LONDON, June 25 (JTA) A Jewish currency trader has settled a racial discrimination case against a London firm that ordered him to wear a Nazi uniform as a punishment for being late for work.
Laurent Weinberger settled on Monday with his former employer, Tullett & Tokyo Liberty one day before the case was to be heard by an employment tribunal.
The terms of the deal were not made public, but a source close to the case said that Weinberger got a substantial settlement from Tullett & Tokyo.
Weinberger said he was “pleased with the outcome and relieved that this matter is over.”
Weinberger, whose grandmother died at Auschwitz, was told to wear the uniform in May of 2000 after he came to work late. He also complained of having been called “Yiddo” and “Jew boy” by his manager and a colleague.
He said he was moved from his department to another one, with a pay cut, shortly after the Nazi uniform incident.
He resigned, alleging racial discrimination and unfair dismissal.
Tullett & Tokyo denied the charge of racial discrimination, but admitted that the incident involving the uniform took place and that it had been “wholly inappropriate.”
The company said the atmosphere in Weinberger’s department involved “banter, including strong language, name calling and references to personal characteristics or actual (or alleged) habits, much of which was in bad taste.”
The firm said that being made to wear costumes was a regular punishment for being late, and that the choice of costume often reflected an employee’s ethnic background.
It said that the practice has been ended and that it “has taken positive steps to ensure that such an incident is not allowed to happen again.”
The company denied that the Nazi uniform incident amounted to racial discrimination because Weinberger was not singled out for abuse based on his ethnic origin.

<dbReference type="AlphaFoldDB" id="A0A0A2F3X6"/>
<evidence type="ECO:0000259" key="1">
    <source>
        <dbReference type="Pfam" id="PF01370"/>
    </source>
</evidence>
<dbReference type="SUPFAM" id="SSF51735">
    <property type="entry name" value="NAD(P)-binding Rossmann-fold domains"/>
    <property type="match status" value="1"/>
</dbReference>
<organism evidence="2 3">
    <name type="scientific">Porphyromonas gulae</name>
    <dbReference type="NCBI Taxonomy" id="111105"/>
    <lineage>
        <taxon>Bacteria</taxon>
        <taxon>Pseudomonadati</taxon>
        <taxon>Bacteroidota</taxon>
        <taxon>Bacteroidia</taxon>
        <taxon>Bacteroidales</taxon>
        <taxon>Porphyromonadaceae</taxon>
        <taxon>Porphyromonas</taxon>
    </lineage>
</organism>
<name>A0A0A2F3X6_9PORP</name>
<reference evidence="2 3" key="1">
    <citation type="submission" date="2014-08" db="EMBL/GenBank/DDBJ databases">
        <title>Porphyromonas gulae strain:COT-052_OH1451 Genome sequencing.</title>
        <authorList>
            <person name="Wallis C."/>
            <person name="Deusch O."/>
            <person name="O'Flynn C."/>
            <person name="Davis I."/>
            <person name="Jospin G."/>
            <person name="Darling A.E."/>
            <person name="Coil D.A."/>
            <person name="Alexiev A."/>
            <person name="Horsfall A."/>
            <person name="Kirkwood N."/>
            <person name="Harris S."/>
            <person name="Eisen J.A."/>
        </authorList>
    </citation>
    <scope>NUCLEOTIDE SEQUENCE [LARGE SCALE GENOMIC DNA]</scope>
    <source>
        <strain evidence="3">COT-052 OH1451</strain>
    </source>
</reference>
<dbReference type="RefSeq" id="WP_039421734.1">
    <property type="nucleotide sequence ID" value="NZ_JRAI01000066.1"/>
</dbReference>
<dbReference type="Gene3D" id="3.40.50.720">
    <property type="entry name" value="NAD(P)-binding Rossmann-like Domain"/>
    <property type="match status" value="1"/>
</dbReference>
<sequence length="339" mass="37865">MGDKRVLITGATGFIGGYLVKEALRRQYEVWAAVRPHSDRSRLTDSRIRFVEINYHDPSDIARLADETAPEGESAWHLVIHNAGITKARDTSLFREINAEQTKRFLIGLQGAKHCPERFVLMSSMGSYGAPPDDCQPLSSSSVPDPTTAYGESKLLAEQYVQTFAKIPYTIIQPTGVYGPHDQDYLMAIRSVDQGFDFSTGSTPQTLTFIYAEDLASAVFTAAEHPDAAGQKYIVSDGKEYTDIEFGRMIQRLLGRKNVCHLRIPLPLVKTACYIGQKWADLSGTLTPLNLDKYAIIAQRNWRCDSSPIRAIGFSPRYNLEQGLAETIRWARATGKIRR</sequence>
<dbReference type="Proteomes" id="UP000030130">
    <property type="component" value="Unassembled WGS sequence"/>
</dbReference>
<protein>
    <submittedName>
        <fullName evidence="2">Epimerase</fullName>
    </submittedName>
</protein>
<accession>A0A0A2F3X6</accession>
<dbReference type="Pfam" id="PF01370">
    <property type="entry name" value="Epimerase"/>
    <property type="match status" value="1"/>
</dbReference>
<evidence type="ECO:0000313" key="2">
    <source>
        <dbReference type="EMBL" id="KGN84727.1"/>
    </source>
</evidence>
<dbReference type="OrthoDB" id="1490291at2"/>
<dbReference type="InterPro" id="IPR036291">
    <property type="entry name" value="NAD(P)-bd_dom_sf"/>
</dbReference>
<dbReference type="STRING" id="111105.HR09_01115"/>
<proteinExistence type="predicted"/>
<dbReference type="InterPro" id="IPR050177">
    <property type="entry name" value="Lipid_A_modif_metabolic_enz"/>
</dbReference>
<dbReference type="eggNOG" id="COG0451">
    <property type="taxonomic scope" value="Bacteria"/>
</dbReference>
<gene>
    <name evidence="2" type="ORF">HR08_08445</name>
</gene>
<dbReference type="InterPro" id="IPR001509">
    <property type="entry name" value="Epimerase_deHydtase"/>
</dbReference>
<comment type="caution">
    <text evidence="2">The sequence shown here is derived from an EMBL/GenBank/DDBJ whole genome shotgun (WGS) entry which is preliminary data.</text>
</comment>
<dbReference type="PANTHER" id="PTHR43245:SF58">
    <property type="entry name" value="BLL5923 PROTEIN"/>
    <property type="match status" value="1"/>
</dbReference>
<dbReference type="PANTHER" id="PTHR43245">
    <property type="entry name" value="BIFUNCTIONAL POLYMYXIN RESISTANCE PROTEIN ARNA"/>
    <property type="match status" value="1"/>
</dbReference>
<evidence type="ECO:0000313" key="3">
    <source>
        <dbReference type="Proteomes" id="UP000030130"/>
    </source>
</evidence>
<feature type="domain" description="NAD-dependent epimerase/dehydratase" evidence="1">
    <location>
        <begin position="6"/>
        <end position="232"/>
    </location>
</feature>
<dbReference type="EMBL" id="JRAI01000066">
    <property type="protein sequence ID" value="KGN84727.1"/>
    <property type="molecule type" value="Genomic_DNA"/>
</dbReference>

Weinberger’s lawyer, Makbool Javaid, dismissed the defense as “ridiculous.”
He told JTA it was “extraordinary that anyone would think it is funny in this day and age to ask someone Jewish to wear a Nazi uniform.”
Before the settlement, the company offered to pay $67,500 to a Jewish charity “to emphasize how inappropriate was this behavior” if Weinberger dropped the case.
The settlement did not involve any donation to charity, a source close to the case said.
The Community Security Trust, which monitors anti-Semitic incidents in Britain, said the matter sounded like the sort of “infantile behavior that is common” in London brokerage firms, which are often dominated by rowdy, wealthy young men.
A Jewish market analyst told JTA that “practical jokes and a lack of political correctness are rife in the trading environment.
“Jokes and comments fly around,” he said, “but I wouldn’t call it anti-Semitic.”
The Community Security Trust agreed that anti-Semitism is not widespread in London’s financial district, known as the City, but a spokesman said it would not be “entirely surprising” if further incidents of anti-Semitism came to light.